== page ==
Last edited by Mandryka; Mar-08-2020 at 05:57.

  16. #56
    Senior Member
    Join Date
    Feb 2013
    Posts
    9,072
    Post Thanks / Like
    Blog Entries
    2

    Default

    Quote Originally Posted by Allegro Con Brio View Post
    . Music from the last days of a composer's life has always held a morbid fascination for me, even though it's important not to stress the connection too much.
    Then you need to hear Feldman’s Piano Violin Viola ans Cello.

    The last offerings of performers who knew they were about to die is also interesting to explore, for example the Schubert D960 and WTC 2 of Dina Ugorskaja.
    Last edited by Mandryka; Mar-08-2020 at 10:46.

  17. #57
    Senior Member Eramire156's Avatar
    Join Date
    Sep 2017
    Location
    Chicago
    Posts
    1,092
    Post Thanks / Like

    Default

    Quote Originally Posted by Josquin13 View Post
    The contents of the Endellion Quartet's Britten cycle are more extensive than that, and as noted, I don't think any other quartet has recorded all of the following early Britten works together in a complete cycle:

    Rhapsody for string quartet (1929)
    Quartettino (1930)
    Elegy for unaccompanied viola (1930)
    String Quartet in D major (1931)
    Phantasy in F minor for string quintet (1932)
    Phantasy Quartet for oboe and string trio, Op. 2 (1932)
    Alla Marcia for string quartet (1933)
    Three Divertimenti for string quartet (1936)

    String Quartet No. 1 in F major, Op. 25
    String Quartet No. 2, Op. 36
    String Quartet No. 3, Op. 94

    Here's a YT link to all of the above Endellion performances: https://www.youtube.com/watch?v=-zgG...Nb3mI&index=22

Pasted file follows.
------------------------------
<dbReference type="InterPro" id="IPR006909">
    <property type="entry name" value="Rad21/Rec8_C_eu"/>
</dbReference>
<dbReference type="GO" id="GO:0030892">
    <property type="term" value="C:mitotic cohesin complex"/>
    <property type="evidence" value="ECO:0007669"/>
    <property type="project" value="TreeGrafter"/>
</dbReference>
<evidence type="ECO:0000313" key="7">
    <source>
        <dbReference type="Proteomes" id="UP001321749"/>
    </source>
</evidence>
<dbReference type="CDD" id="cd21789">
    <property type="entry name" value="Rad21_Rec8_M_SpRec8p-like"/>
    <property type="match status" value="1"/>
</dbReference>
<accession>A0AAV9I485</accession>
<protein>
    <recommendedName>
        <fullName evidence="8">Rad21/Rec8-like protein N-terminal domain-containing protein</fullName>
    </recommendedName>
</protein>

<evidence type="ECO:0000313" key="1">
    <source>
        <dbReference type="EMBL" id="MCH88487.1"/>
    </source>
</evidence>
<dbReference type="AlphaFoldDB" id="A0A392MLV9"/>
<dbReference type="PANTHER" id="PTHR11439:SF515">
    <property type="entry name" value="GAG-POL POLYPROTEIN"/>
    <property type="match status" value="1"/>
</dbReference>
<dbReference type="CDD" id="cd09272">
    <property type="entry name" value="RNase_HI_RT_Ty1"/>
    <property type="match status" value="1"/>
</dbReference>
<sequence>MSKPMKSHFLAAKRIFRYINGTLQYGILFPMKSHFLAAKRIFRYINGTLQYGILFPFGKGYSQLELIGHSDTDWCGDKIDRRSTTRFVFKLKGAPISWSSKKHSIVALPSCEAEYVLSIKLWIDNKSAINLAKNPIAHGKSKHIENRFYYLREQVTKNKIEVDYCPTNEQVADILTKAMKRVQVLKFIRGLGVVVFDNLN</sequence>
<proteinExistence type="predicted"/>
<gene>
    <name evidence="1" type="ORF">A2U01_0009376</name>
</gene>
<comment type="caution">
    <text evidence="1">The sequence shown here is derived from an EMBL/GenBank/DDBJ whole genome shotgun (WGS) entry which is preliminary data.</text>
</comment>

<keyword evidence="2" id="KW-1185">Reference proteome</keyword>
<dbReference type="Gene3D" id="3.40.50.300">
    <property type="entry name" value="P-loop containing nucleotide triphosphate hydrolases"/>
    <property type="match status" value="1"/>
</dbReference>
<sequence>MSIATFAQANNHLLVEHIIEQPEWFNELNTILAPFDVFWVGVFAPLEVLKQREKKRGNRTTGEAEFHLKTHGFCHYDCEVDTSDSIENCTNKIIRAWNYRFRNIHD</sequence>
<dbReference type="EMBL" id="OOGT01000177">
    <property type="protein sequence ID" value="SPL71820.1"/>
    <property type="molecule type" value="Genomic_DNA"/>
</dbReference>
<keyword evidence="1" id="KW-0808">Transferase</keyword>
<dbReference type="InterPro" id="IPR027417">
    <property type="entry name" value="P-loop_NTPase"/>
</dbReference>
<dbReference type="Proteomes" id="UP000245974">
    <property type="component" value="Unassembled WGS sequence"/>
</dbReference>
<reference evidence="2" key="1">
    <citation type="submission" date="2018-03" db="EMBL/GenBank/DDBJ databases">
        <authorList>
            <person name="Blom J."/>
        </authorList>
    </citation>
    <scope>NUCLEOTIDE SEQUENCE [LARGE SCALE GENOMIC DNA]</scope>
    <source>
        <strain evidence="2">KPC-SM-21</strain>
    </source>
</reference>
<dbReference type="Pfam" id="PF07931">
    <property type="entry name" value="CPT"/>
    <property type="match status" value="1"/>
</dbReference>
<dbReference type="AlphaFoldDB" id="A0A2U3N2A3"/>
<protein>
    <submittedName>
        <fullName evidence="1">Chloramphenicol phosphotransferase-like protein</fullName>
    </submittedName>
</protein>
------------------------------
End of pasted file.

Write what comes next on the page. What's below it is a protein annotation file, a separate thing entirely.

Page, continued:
While the Maggini String Quartet Britten cycle is comprised of 2 CDs that include the following works, as you've pointed out:

    Simply Symphony (the chamber version, which is rarely heard & not a part of the Endellion Quartet's survey)
    Quartettino (1930)
    Alla Marcia (1933)
    Three Divertimenti for string quartet (1936)
    & the three mature String Quartets

    So, for completists as well as Britten aficionados, the choice is fairly clear, unless you find the Maggini Quartet's performances considerably better than those by the Endellion Quartet, or you specifically want to have the chamber version of Britten's Simply Symphony in your collection. I can't offer an opinion here, since I've not heard the Maggini recordings.

    In regards to Britten's 1975 String Quartet No. 3, thanks for suggesting the quartet--it's a sparse masterwork. I'm surprised that no one has mentioned the connection of the last movement to the City of Venice and death--since the movement is entitled "La Serenissima" ("the most serene")--which is a centuries old nickname for the Venetian Republic, & Britten knew that he was dying when he composed the final movement in a hotel room in Venice. Indeed, there are no less than five musical quotations in this movement from Britten's final 1973 opera, "Death in Venice", which is based on the Thomas Mann novella of the same name. I also find myself wondering whether Britten might have been inspired by the 1971 film by Luchino Visconti, "Death in Venice", both for his final 1973 opera and the final movement of this quartet. It seems most likely, considering (both the popularity of the film at the time and the underlying theme of a dying homosexual man and) that the parallel here between an old composer (or writer in the novella) caught within a lonely internal dialogue and dying contemplation of the conflicting, opposing ideal of a visible Apollonian beauty, on the one hand, and the grotesqueness of a Dionysian world around him, on the other, appear to be laid out in the program of Britten's quartet. (Of course, this is essentially what Mann's novella is about.)